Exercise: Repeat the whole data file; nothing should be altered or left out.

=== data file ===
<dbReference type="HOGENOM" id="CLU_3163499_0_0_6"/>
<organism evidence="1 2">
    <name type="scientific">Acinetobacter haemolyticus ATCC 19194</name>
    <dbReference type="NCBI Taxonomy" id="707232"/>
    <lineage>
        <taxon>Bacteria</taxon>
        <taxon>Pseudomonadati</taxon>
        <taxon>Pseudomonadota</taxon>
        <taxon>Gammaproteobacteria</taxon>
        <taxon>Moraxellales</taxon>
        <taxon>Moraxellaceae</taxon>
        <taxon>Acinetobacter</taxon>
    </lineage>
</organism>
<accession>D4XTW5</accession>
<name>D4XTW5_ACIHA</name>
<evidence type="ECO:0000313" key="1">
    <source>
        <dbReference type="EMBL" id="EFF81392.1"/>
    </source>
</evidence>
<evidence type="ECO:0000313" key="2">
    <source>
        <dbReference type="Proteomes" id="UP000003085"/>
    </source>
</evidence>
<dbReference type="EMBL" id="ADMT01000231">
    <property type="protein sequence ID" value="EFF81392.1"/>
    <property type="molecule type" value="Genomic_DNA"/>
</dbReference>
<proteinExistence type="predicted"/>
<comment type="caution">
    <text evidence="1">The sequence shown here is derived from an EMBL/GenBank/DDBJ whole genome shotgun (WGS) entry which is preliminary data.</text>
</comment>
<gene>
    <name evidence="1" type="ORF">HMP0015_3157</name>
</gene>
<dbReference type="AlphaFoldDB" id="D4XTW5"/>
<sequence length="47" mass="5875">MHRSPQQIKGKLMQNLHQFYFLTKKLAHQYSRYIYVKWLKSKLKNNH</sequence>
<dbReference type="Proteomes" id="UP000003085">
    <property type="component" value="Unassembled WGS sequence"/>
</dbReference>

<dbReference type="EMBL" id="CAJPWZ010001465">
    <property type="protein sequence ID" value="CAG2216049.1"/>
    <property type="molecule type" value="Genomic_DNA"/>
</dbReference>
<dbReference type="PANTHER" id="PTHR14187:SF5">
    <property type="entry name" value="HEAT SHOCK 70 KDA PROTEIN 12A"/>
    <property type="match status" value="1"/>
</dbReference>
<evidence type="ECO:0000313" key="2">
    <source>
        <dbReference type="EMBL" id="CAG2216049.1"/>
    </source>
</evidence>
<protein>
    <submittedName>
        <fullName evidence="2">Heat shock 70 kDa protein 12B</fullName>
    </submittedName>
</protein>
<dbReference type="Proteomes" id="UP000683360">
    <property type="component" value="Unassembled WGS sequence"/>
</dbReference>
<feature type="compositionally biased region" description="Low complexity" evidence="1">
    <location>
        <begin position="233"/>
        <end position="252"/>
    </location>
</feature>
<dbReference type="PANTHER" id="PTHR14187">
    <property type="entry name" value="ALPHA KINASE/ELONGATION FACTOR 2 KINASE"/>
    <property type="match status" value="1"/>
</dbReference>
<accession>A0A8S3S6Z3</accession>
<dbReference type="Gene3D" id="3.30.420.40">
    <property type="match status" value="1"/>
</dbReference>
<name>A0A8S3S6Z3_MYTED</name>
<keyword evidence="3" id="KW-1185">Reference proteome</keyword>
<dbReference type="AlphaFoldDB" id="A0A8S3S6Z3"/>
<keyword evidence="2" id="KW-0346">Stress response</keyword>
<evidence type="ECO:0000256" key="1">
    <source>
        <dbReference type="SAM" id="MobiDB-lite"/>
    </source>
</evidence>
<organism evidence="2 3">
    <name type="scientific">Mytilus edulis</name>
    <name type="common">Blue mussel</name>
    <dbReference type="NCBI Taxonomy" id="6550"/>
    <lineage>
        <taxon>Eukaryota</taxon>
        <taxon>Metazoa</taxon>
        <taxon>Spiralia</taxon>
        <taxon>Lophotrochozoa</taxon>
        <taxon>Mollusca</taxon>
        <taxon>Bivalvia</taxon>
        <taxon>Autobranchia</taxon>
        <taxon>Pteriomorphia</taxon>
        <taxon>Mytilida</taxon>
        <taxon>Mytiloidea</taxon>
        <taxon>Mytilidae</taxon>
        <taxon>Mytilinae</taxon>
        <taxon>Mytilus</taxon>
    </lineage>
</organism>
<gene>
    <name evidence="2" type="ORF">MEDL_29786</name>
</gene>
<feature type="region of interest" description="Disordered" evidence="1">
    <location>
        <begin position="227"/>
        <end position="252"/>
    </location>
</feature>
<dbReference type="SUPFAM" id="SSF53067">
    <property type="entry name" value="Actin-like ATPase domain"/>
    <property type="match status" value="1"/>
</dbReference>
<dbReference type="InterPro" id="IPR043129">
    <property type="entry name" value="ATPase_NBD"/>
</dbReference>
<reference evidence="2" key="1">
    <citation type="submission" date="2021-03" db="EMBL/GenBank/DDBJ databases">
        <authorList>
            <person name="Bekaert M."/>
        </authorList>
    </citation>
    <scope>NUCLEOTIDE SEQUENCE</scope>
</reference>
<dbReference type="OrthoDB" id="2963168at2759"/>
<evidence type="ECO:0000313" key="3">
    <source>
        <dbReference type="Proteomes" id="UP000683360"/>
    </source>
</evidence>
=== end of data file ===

<dbReference type="HOGENOM" id="CLU_3163499_0_0_6"/>
<organism evidence="1 2">
    <name type="scientific">Acinetobacter haemolyticus ATCC 19194</name>
    <dbReference type="NCBI Taxonomy" id="707232"/>
    <lineage>
        <taxon>Bacteria</taxon>
        <taxon>Pseudomonadati</taxon>
        <taxon>Pseudomonadota</taxon>
        <taxon>Gammaproteobacteria</taxon>
        <taxon>Moraxellales</taxon>
        <taxon>Moraxellaceae</taxon>
        <taxon>Acinetobacter</taxon>
    </lineage>
</organism>
<accession>D4XTW5</accession>
<name>D4XTW5_ACIHA</name>
<evidence type="ECO:0000313" key="1">
    <source>
        <dbReference type="EMBL" id="EFF81392.1"/>
    </source>
</evidence>
<evidence type="ECO:0000313" key="2">
    <source>
        <dbReference type="Proteomes" id="UP000003085"/>
    </source>
</evidence>
<dbReference type="EMBL" id="ADMT01000231">
    <property type="protein sequence ID" value="EFF81392.1"/>
    <property type="molecule type" value="Genomic_DNA"/>
</dbReference>
<proteinExistence type="predicted"/>
<comment type="caution">
    <text evidence="1">The sequence shown here is derived from an EMBL/GenBank/DDBJ whole genome shotgun (WGS) entry which is preliminary data.</text>
</comment>
<gene>
    <name evidence="1" type="ORF">HMP0015_3157</name>
</gene>
<dbReference type="AlphaFoldDB" id="D4XTW5"/>
<sequence length="47" mass="5875">MHRSPQQIKGKLMQNLHQFYFLTKKLAHQYSRYIYVKWLKSKLKNNH</sequence>
<dbReference type="Proteomes" id="UP000003085">
    <property type="component" value="Unassembled WGS sequence"/>
</dbReference>

<dbReference type="EMBL" id="CAJPWZ010001465">
    <property type="protein sequence ID" value="CAG2216049.1"/>
    <property type="molecule type" value="Genomic_DNA"/>
</dbReference>
<dbReference type="PANTHER" id="PTHR14187:SF5">
    <property type="entry name" value="HEAT SHOCK 70 KDA PROTEIN 12A"/>
    <property type="match status" value="1"/>
</dbReference>
<evidence type="ECO:0000313" key="2">
    <source>
        <dbReference type="EMBL" id="CAG2216049.1"/>
    </source>
</evidence>
<protein>
    <submittedName>
        <fullName evidence="2">Heat shock 70 kDa protein 12B</fullName>
    </submittedName>
</protein>
<dbReference type="Proteomes" id="UP000683360">
    <property type="component" value="Unassembled WGS sequence"/>
</dbReference>
<feature type="compositionally biased region" description="Low complexity" evidence="1">
    <location>
        <begin position="233"/>
        <end position="252"/>
    </location>
</feature>
<dbReference type="PANTHER" id="PTHR14187">
    <property type="entry name" value="ALPHA KINASE/ELONGATION FACTOR 2 KINASE"/>
    <property type="match status" value="1"/>
</dbReference>
<accession>A0A8S3S6Z3</accession>
<dbReference type="Gene3D" id="3.30.420.40">
    <property type="match status" value="1"/>
</dbReference>
<name>A0A8S3S6Z3_MYTED</name>
<keyword evidence="3" id="KW-1185">Reference proteome</keyword>
<dbReference type="AlphaFoldDB" id="A0A8S3S6Z3"/>
<keyword evidence="2" id="KW-0346">Stress response</keyword>
<evidence type="ECO:0000256" key="1">
    <source>
        <dbReference type="SAM" id="MobiDB-lite"/>
    </source>
</evidence>
<organism evidence="2 3">
    <name type="scientific">Mytilus edulis</name>
    <name type="common">Blue mussel</name>
    <dbReference type="NCBI Taxonomy" id="6550"/>
    <lineage>
        <taxon>Eukaryota</taxon>
        <taxon>Metazoa</taxon>
        <taxon>Spiralia</taxon>
        <taxon>Lophotrochozoa</taxon>
        <taxon>Mollusca</taxon>
        <taxon>Bivalvia</taxon>
        <taxon>Autobranchia</taxon>
        <taxon>Pteriomorphia</taxon>
        <taxon>Mytilida</taxon>
        <taxon>Mytiloidea</taxon>
        <taxon>Mytilidae</taxon>
        <taxon>Mytilinae</taxon>
        <taxon>Mytilus</taxon>
    </lineage>
</organism>
<gene>
    <name evidence="2" type="ORF">MEDL_29786</name>
</gene>
<feature type="region of interest" description="Disordered" evidence="1">
    <location>
        <begin position="227"/>
        <end position="252"/>
    </location>
</feature>
<dbReference type="SUPFAM" id="SSF53067">
    <property type="entry name" value="Actin-like ATPase domain"/>
    <property type="match status" value="1"/>
</dbReference>
<dbReference type="InterPro" id="IPR043129">
    <property type="entry name" value="ATPase_NBD"/>
</dbReference>
<reference evidence="2" key="1">
    <citation type="submission" date="2021-03" db="EMBL/GenBank/DDBJ databases">
        <authorList>
            <person name="Bekaert M."/>
        </authorList>
    </citation>
    <scope>NUCLEOTIDE SEQUENCE</scope>
</reference>
<dbReference type="OrthoDB" id="2963168at2759"/>
<evidence type="ECO:0000313" key="3">
    <source>
        <dbReference type="Proteomes" id="UP000683360"/>
    </source>
</evidence>